David Gordon and his Pick Up Performance Co(s) take over Joyce SoHo for the month of June with a world premiere work based on the writings of Nobel Prize-winner Luigi Pirandello and the music of Giacomo Puccini. In this interview with Time Out New York’s Gia Kourlas, the postmodern Judson dance pioneer talks about how the project developed, his approach to directing, and how he managed to divide Joyce SoHo into four distinct stages.
In recent years, choreographer and director David Gordon has tackled Brecht, Ionesco and Shakespeare in dance-theater productions that shift between illusion and reality. For the postmodern artist—an original member of the experimental Judson Dance Theater—the shift between theater and life is endlessly fascinating (and, in his work, purposefully hazy). Now he takes on the Italian writer Luigi Pirandello, whose work so closely mirrors his own that it’s sometimes difficult to figure out where one leaves off and the other begins. In Beginning of the End of the…, which is at the Joyce Soho for four weeks beginning June 1, Gordon has invented a choreographic world that melds three of Pirandello’s works (the play Six Characters in Search of an Author, the short story “A Character’s Tragedy” and the one-act The Man with the Flower in His Mouth) with his humorous, dictatorial directing style that puts his thoughts in everyone’s mouths—including that of his wife, Valda Setterfield. He spoke about the piece in his Soho loft.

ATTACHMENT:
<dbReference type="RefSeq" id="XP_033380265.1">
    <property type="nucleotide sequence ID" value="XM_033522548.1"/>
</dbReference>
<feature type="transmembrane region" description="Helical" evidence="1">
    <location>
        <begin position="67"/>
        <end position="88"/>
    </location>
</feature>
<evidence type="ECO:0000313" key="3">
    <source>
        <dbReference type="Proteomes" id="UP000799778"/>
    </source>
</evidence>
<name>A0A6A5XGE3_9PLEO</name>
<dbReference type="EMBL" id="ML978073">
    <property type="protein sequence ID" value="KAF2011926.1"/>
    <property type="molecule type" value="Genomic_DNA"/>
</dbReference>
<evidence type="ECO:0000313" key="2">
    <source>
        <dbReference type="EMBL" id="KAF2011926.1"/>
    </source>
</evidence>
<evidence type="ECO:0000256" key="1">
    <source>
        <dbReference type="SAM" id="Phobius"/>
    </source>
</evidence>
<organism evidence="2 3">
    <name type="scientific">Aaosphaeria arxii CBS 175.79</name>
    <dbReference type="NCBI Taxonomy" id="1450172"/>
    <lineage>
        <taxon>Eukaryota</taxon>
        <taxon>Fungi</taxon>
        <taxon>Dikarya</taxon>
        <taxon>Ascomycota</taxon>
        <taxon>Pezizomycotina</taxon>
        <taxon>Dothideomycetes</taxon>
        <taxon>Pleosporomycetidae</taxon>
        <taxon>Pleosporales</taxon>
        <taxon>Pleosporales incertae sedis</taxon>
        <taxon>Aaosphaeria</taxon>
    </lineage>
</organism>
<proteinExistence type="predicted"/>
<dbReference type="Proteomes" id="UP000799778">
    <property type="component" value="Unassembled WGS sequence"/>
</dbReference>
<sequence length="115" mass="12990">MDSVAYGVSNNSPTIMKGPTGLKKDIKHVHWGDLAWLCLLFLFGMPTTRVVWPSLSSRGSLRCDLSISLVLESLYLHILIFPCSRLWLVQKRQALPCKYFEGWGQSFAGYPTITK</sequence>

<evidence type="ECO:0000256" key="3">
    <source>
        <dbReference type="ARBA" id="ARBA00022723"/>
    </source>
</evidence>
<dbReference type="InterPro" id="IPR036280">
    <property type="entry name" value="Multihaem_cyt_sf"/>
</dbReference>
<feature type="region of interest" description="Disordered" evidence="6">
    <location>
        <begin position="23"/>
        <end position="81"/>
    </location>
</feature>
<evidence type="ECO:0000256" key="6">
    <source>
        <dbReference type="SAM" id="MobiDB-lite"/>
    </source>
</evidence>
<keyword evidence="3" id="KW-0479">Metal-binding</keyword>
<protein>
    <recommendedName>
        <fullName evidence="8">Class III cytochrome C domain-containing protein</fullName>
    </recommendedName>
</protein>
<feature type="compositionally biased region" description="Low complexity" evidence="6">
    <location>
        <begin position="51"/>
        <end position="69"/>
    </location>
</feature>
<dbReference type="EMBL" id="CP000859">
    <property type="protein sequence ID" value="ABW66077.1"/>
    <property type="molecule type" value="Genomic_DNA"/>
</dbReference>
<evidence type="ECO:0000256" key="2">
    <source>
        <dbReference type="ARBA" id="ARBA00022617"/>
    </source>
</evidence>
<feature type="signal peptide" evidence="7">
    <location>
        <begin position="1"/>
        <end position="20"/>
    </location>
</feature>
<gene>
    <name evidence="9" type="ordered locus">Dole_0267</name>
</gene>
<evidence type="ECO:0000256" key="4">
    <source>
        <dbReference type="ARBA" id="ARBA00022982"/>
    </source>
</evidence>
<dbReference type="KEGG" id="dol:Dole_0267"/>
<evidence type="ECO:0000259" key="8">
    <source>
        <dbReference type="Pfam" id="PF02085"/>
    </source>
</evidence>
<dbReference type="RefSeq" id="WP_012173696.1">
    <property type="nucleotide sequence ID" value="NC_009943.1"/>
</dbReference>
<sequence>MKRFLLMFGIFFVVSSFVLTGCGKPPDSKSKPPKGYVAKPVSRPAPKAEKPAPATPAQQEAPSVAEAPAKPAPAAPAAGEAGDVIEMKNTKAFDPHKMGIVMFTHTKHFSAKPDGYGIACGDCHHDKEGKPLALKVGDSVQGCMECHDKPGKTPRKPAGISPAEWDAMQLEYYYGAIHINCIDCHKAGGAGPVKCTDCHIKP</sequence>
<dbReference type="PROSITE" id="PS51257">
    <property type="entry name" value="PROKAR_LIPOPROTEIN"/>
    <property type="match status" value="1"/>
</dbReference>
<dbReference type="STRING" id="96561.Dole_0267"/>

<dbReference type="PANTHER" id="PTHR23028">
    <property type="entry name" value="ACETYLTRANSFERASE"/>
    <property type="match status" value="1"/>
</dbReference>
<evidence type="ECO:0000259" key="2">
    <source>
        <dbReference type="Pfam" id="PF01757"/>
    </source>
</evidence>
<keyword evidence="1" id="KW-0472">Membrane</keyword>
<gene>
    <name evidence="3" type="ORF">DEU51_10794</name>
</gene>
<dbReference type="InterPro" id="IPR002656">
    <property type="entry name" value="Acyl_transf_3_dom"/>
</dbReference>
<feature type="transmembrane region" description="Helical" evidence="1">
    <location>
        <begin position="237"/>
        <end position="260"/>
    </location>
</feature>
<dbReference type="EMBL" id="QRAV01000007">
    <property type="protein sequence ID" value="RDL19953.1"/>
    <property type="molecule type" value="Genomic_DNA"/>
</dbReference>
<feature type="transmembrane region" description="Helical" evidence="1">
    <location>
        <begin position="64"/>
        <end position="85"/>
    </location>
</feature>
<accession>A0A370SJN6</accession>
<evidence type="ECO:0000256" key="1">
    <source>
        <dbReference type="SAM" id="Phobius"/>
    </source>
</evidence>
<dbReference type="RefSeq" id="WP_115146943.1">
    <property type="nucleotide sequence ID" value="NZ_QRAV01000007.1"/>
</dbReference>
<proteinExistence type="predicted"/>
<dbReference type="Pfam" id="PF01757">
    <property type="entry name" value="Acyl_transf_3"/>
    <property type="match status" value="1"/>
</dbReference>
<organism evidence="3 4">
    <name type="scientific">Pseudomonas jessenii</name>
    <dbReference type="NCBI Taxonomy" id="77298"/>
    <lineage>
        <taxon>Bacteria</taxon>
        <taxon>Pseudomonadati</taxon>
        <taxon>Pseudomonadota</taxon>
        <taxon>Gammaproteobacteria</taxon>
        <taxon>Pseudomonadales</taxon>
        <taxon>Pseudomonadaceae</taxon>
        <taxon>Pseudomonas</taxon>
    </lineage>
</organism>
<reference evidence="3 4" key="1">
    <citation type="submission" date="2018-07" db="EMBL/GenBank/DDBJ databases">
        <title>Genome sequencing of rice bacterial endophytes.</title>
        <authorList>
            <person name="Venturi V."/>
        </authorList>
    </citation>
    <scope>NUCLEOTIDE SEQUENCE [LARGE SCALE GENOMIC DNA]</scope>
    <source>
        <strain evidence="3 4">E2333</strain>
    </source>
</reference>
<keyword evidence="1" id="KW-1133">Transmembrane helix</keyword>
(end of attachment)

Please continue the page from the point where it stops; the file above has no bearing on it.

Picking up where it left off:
How did this project develop?
The Pirandello has to do with all the stuff I’ve been doing lately—the Pirandello following the Brecht and the Brecht following the Ionesco.
It’s a logical progression?
It’s so logical, and it’s so connected. I realize that Pirandello is talking about illusion and reality. That’s what Ionesco is dealing with and, oh, wait a minute: Everybody I’m choosing to work with along the way seems to have either known about the other person, experienced the other person, is moving on from the other person.… I just seem to be on some historical trail that I didn’t know existed. I went online and looked up Pirandello, and there are a bunch of short videos made in London with an English cast doing parts of Six Characters while somebody talks about the relationship between Pirandello and Ionesco and Brecht. I never heard anybody say that before. I had nothing to compare what I was thinking to, but there it is. The [scene in Six Characters] about how two babies die—I turn them into Raggedy Ann and Andy, thinking how inventive I am—and then I look at this little bit of tape, and they bring in two dummies. I was thinking about all of this, and I realized that a long time ago, I made a piece called Wordsworth and the Motor  and it happened here [at the loft]. I rented bleachers and put them at both ends of the space; Valda and I came in on the two sides, and we began to do the same concert. A wall was built in between, so the audience that first saw each other now could not only not see each other, they couldn’t see the other one of us. They could only hear us.
Read the full article here.
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